I'm currently at a hotel that is using Superclick to provide wired and wireless access to the hotel rooms. I don't expect exceptional download speed while at a hotel; however, I never expected to have my entire browsing experienced monitored and logged by the ISP.
While on the Superclick network I determined the following:
- All non-SSL URL requests are intercepted by Superclick and fed to their webserver as a URL parameter
- The Superclick server retrieves the requested page, drops it into the main frame of a frame set and returns the frame to the browser
- The returned frameset always includes a Superclick php file in the top frame, presumably to maintain control of the user's browsing experience
For example, if the user requests google.com, the following request is made
Notice that google.com is passed to the Superclick site (184.108.40.206) as a parameter.
Now, Superclick retrieves google.com and wraps it inside a frameset, making sure to insert its own php code in the top frame. Take a look at the page source.
So, not only will the ISP have you network traffic logs, but now they also have complete control of your browsing experience. From my observations, it appears these actions are not taken for SSL sites; however, I wouldn't trust much of anything thats going on at this point.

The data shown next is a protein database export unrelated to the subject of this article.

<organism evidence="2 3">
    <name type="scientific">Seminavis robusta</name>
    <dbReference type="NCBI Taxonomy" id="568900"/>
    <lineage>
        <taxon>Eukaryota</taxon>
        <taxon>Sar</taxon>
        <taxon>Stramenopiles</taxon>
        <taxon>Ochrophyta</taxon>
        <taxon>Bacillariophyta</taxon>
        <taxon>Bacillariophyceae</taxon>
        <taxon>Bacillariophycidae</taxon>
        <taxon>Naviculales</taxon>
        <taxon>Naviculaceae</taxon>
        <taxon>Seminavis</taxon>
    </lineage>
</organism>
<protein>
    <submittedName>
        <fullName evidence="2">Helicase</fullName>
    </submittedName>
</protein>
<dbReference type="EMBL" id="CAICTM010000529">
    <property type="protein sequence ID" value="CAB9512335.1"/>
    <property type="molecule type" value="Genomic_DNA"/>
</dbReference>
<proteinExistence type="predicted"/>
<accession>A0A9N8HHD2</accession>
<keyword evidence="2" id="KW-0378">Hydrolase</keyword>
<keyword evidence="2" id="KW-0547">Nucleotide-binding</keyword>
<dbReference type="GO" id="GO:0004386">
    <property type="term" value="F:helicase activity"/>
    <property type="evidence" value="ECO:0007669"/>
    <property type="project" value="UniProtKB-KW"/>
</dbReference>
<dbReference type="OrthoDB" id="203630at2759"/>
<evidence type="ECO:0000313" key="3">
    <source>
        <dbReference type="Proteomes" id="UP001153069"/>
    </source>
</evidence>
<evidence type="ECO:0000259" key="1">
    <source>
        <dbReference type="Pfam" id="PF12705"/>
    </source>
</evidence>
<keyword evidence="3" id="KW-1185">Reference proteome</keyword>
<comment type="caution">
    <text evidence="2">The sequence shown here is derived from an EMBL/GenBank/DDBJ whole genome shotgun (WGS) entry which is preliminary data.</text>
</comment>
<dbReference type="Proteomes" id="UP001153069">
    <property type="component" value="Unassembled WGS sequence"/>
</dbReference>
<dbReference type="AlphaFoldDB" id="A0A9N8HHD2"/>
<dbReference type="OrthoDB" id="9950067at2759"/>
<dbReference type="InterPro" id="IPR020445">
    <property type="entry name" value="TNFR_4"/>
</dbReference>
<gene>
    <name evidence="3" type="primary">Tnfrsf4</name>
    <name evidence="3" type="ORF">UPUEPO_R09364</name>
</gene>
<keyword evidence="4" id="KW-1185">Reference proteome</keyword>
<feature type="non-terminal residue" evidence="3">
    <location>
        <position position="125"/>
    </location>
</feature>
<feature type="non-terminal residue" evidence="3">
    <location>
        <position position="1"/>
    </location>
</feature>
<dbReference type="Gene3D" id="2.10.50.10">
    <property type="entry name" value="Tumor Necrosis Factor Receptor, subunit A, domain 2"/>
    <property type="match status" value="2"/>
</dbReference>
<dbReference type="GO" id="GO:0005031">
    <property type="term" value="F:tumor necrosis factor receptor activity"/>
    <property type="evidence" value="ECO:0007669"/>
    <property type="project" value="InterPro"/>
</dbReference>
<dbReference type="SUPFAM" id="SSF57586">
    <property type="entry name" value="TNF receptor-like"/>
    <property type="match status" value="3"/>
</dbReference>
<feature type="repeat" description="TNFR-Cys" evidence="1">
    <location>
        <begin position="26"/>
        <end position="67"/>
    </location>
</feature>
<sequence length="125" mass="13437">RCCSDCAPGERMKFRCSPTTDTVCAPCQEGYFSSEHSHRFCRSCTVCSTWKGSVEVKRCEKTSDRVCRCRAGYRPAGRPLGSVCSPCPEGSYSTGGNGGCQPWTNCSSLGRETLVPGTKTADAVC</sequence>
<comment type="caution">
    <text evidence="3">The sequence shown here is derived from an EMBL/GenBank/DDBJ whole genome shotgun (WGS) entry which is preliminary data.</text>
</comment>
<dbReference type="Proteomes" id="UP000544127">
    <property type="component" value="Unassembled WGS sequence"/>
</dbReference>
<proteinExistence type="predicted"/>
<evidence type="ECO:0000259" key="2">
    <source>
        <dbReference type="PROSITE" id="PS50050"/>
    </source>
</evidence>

Lastly, this little modification also leaves the user with the random occurences of the URL not matching the site you are on. Yes, you heard me right, Superclick will serve you up the requested page and somehow, not update the URL in your browser window. It seems that this happens when you follow a new link to a page on another server. In the page below you can see that I am on the Disney site while the URL still says ESPN.com
Here's a snapshot of the broken back button too. Clicking back will just take me to Superclick's redirectr, which sends me to the page I started from, thereby eliminating the ability to go back at all.
How can you tell if your hotel is pulling these shananigans on you?
- The 'back' button will mysteriously stop working.
- All urls will end in a question mark (see previous image)
- Viewing the source of any page you've browsed to will show a frameset with the Superclick site injected nicely into the top frame.
I'm not the only one who has commented on this hotel activity http://www.sans.edu/resources/securitylab/266.php
Update June, 2006:
Looks like more ISPs are thinking they have the right to monitor and inspect all your traffic for the purpose of injecting adds and making money.